Organist Jim Brannigan is featured in the lounge on Thursdays and Fridays, and at lunch-time and in the evening on Saturdays. The Saturday lunch-time session is a fun affair, with members of the audience providing their own entertainment. To sustain interest Frank puts up a half-bottle of whisky for the best entertainer of the day.
In the News 1972...
Where the stars drop in... in this case the football stars with Davy are left to right; Donnie McKinnon, Patrick Thistle; and Alex Forsyth of Patrick Thistle and Scotland. 1972.
Scots Football Personality Davy Wilson has hammered home many scintillating goals in his star studded playing life, but he has never notched up such a scoring certainly as he did when he opened the Waterfront Restaurant in Glasgow.
If there was any doubt the fact that he was right on the ball when he got into the food and drink game it was dispelled in one week. Most restaurants run at a loss in the initial stage. But Davy tells me that in his first week he has not only broken even, but made money.
The Waterfront is sited at 66 Broomielaw, and, as you might expect, is nautical in character. But what makes it slightly incongruous is the fact that Davy admits quite frankly, "I must be the worst sailor in the world."
"I get seasick crossing the suspension bridge!"
Davy, a former Scottish international and Rangers player, is now with Dumbarton, and, at 33 reckons he still has plenty of playing years left in him, but as he says, "You've got to reckon that the steam will run out of your legs some day, and have to think of the future."
As I said, the theme of the restaurant is nautical, and, just to give it that extra touch he bought a disused ship's lifeboat for £300. Half of it is hanging outside the restaurant and the other half is the bar area, which seems fairly appropriate for a man who has performed many a rescue operation on the football field. Only snag is that Davy gets that old feeling of mal de mer every time he steps behind the bar.
There is one thing of which you can be sure, his rolling gait isn't in any way influenced by alcohol, because Davy has never had a drink in his life. Which is a pretty sensible thing when you are mine host. Davy is setting his gastronomic sights high. His aim is simple, to make the Waterfront the best eating house and the tune-filled place in Glasgow.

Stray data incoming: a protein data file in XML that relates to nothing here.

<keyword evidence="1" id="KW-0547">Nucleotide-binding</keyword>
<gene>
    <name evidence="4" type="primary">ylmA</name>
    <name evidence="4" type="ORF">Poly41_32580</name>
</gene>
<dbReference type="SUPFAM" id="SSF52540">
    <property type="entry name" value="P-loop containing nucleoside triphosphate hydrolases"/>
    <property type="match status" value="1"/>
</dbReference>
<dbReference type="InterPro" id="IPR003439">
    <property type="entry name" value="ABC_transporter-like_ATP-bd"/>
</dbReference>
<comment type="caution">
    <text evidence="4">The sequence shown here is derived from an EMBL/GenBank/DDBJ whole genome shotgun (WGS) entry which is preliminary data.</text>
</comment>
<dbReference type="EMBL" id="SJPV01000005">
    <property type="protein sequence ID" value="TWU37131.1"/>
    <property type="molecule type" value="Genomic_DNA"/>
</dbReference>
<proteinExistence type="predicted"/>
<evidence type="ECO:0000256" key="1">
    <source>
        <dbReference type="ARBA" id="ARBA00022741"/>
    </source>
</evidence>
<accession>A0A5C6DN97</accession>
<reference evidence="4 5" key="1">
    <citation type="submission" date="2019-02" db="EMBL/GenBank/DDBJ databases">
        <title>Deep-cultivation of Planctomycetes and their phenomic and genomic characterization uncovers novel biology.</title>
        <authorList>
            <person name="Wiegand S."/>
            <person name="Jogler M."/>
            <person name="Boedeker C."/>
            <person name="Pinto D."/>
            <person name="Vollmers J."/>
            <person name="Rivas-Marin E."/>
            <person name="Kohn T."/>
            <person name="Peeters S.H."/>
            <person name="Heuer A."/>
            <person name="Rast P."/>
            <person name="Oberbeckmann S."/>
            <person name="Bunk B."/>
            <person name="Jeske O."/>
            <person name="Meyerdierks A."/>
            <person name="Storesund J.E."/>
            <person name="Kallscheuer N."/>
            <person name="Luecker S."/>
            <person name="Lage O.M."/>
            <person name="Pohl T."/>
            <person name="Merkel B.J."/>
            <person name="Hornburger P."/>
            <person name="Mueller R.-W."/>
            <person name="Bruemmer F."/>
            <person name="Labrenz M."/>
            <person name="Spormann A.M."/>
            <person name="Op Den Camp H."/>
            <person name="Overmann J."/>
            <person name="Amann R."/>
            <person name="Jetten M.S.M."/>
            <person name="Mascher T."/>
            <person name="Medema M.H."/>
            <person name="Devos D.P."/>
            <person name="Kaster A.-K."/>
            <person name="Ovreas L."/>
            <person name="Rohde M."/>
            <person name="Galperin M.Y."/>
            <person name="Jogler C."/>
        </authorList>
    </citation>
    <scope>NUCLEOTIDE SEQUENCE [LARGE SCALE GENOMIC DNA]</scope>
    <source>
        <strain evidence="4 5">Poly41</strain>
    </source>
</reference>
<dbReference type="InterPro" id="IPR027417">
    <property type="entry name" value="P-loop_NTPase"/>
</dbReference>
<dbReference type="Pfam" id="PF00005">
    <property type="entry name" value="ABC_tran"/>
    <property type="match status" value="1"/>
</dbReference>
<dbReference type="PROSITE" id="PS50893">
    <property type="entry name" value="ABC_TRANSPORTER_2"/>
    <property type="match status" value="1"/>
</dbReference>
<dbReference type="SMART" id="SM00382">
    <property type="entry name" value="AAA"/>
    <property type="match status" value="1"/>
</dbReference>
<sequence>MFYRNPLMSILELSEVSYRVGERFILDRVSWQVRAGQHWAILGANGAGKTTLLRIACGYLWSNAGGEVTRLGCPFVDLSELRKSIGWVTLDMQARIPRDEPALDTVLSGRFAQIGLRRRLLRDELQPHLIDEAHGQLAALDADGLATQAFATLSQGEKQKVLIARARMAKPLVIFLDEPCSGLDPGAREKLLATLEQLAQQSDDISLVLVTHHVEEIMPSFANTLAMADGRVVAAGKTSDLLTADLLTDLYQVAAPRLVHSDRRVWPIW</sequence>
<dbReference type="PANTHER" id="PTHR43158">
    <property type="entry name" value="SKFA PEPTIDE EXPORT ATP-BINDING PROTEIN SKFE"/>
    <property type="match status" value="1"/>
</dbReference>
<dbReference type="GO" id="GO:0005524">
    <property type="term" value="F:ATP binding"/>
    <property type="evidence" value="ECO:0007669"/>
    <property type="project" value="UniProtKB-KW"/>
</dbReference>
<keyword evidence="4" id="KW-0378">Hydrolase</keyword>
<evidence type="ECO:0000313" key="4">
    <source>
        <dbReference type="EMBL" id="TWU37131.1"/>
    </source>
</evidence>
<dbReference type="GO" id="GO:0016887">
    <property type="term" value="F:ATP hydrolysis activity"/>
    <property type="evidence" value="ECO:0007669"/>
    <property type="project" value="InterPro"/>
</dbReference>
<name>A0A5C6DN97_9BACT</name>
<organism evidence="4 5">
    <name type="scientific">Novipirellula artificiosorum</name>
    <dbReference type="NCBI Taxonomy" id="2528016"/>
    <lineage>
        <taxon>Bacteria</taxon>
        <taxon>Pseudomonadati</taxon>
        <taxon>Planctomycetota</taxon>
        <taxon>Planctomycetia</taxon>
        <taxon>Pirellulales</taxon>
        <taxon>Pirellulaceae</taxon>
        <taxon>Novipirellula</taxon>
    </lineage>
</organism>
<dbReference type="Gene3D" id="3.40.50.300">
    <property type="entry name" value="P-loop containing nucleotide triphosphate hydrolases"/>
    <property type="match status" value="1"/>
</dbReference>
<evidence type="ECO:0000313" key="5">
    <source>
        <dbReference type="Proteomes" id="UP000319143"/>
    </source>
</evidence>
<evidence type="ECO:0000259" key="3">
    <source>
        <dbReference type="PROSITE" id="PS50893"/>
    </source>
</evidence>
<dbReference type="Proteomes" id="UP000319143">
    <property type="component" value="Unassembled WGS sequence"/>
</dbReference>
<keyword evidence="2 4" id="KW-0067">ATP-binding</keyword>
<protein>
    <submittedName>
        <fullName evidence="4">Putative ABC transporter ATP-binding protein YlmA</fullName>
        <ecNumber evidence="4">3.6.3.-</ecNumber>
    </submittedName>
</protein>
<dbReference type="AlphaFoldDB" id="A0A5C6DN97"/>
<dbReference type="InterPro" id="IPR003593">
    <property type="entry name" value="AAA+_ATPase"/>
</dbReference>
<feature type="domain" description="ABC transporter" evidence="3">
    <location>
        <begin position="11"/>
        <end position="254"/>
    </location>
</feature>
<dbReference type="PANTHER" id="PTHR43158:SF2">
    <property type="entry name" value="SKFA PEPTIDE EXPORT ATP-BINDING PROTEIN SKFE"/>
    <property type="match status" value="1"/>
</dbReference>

As he says, "What's the point of going in for a thing unless you are going to do it right? Good food is essential and we are aiming at giving the absolute best." Everything on the menu is a la carte, and fresh lobster is flown in from Benbecula every day to grace the tables. Lobster Mornay comes in at £2, as does the Thermidor, Newbourg, and a la mayonnaise. fried scampi comes in at 95p with fillet steak at £1.10 and sirloin at £1.
Other items on the menu include braised ox tail, deep fried chicken, beef stroganoff, steak Diane and gammon steak Hawaii. For starters there are avocado pear and prawn cocktail at 60p, Kipper pate at 60p, smoked trout at 60p, caviare on toast eel at 55p.
These are only a few of the items, but Davy points out that diners can have a good meal for around the £1 mark. "You can spend £1 or £10, it all depends on your palate and your purse." he says. "We don't have any one speciality of the house; every dish is a speciality with us. We give value for money, and, let's face it, that's the only way to get people back."
Already entertainment has become an established part of a night's fun at Waterfront. They have featured Neville Taylor and his son Brain; Billy Gordon has been on stage, and Danny Steven, a comedy impressionist from the North of England. From next Saturday they are starting a lunchtime entertainment from 12 noon until 2.30 p.m. with Skip and Abie providing the music and laughs.
Although it has been open for only a short time it has become established as a meeting place for many personalities from the football and the entertainment worlds. "We think we have already created a friendly informal atmosphere, a place where people can come along and have a first class meal and a lot of fun," says Davy.
Incidentally, and this is just for the ear of the men who might be thinking of going along, Davy's line-up of lassies who dish up the food and dispense the drink are among the bonniest I have ever come across for a long time.